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Судебные дела / Зарубежная практика  / Mary J. Rossman v. Commissioner., United States Tax Court - Memorandum Decision, T.C. Memo. 1993-351, Docket No. 17599-91., Filed August 11, 1993

Mary J. Rossman v. Commissioner., United States Tax Court - Memorandum Decision, T.C. Memo. 1993-351, Docket No. 17599-91., Filed August 11, 1993

25.06.2008  

Mary J. Rossman v. Commissioner.

United States Tax Court - Memorandum Decision

T.C. Memo. 1993-351

Docket No. 17599-91.

Filed August 11, 1993.

David M. Kirsch, for the petitioner. Deirdre A. James, for the respondent.

Memorandum Opinion

HAMBLEN, Chief Judge: By statutory notice of deficiency dated May 7, 1991, respondent determined a deficiency in petitioner's 1988 Federal income tax and additions to tax as follows:

Unless otherwise indicated, section references are to the Internal Revenue Code in effect for the taxable year at issue, and Rule references are to the Tax Court Rules of Practice and Procedure.

After concessions, 1 the sole issue for decision is whether petitioner is entitled to a determination from this Court that petitioner has an overpayment of her 1988 Federal individual income tax, or whether the statutory time limitations of sections 6511 and 6512 proscribe such a determination.

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1 Respondent has conceded that petitioner is not liable for additions to tax under secs. 6651(a) and 6653(a)(1).

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Background

This case was submitted fully stipulated under Rule 122. The stipulation and attached exhibits are incorporated by this reference. Petitioner resided in Los Altos Hills, California, at the time the petition was filed in this case.

On or before April 15, 1989, petitioner filed an Application for Automatic Extension of Time to File U.S. Individual Income Tax Return (Form 4868) for the taxable year 1988. On or before August 15, 1989, petitioner also filed an Application for Additional Extension of Time to File U.S. Individual Income Tax Return (Form 2688) for the taxable year 1988. Accordingly, the date by which petitioner was required to file her 1988 income tax return was extended to October 16, 1989. Petitioner did not file her income tax return on or before that date.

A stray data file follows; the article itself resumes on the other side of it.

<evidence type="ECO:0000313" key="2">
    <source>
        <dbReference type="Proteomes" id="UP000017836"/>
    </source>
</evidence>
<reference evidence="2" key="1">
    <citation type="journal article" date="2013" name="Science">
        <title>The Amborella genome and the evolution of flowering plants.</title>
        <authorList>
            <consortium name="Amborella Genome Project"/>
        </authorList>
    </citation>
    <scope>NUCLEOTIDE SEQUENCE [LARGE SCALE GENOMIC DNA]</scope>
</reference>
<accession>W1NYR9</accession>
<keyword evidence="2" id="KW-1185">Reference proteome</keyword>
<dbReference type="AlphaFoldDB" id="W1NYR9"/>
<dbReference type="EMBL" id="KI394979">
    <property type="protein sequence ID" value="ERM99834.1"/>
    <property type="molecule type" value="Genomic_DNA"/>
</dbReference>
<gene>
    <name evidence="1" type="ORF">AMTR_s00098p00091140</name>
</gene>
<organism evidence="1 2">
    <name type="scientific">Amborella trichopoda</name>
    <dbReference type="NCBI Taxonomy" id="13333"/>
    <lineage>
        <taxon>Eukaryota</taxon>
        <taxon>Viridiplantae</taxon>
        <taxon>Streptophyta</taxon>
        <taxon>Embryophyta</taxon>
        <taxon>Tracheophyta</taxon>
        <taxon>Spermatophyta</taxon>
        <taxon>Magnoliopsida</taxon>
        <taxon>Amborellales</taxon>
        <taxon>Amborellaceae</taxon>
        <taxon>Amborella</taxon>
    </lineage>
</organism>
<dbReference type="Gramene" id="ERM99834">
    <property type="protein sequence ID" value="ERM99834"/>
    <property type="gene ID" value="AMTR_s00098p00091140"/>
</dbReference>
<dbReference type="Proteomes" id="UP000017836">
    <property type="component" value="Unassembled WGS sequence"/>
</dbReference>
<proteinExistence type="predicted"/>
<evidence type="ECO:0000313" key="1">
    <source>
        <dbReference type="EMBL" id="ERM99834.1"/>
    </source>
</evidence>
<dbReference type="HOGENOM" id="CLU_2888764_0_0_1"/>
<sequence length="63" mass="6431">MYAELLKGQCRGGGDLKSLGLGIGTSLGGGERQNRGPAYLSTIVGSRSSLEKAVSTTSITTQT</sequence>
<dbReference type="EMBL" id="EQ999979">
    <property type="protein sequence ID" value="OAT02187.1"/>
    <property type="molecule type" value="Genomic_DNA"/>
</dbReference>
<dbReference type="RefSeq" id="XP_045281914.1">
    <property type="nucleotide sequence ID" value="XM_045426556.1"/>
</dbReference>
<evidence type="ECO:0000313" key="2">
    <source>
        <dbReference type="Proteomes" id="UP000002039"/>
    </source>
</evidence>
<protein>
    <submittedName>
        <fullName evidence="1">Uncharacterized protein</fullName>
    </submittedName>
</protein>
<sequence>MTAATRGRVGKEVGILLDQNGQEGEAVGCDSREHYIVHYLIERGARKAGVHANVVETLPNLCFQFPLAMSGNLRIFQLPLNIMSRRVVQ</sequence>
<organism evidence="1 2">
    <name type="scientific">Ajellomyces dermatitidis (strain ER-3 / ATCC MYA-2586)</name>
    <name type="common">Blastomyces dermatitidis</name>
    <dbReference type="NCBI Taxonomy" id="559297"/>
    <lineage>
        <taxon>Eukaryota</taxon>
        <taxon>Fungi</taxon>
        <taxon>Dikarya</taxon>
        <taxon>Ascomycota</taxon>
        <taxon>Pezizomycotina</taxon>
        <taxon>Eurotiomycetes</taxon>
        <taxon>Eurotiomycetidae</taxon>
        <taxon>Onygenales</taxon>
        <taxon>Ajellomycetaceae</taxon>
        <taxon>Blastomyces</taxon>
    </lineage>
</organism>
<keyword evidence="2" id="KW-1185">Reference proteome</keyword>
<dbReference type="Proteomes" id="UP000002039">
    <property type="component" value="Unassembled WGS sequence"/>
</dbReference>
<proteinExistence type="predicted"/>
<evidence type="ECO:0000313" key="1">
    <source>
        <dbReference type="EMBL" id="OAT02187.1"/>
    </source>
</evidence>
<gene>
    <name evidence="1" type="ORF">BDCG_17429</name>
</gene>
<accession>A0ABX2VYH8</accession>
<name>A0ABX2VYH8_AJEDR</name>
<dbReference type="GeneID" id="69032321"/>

On May 7, 1991, respondent issued a notice of deficiency to petitioner relating to her 1988 income tax liability. As of May 7, 1991, petitioner still had not filed an income tax return or a claim for refund for 1988. However, on July 14, 1991, petitioner filed her 1988 income tax return with the Internal Revenue Service Center in Fresno, California. Petitioner filed her petition with this Court on August 7, 1991.

The parties now agree that petitioner's total income tax liability for 1988 is $10,958. As a result of Federal income tax withholding from her wages, petitioner paid a total of $16,829.44 for the 1988 taxable year. Accordingly, there was an overpayment of petitioner's 1988 Federal income taxes in the amount of $5,871.44.

Petitioner contends that she is entitled to a determination of an overpayment of her 1988 Federal income tax, and that the overpayment should be refunded to her. Respondent contends that petitioner is not entitled to a determination of an overpayment because of the time limitations of sections 6511 and 6512.

We agree with respondent.

Discussion

Under section 6512(b)(1), this Court has jurisdiction to determine the existence and amount of any overpayment of tax to be credited or refunded to a taxpayer. 2 Patronik-Holder v. Commissioner [Dec. 49,003], 100 T.C. __, __ (1993) (slip op. at 6-7); Allen v. Commissioner [Dec. 48,566], 99 T.C. 475, 476-477 (1992); Galuska v. Commissioner [Dec. 48,294], 98 T.C. 661, 664 (1992); Berry v. Commissioner [Dec. 47,618], 97 T.C. 339, 342 (1991). However, section 6512(b)(3) limits the amount of allowable credit or refund based on the time of payment of the portion of tax to be credited or refunded.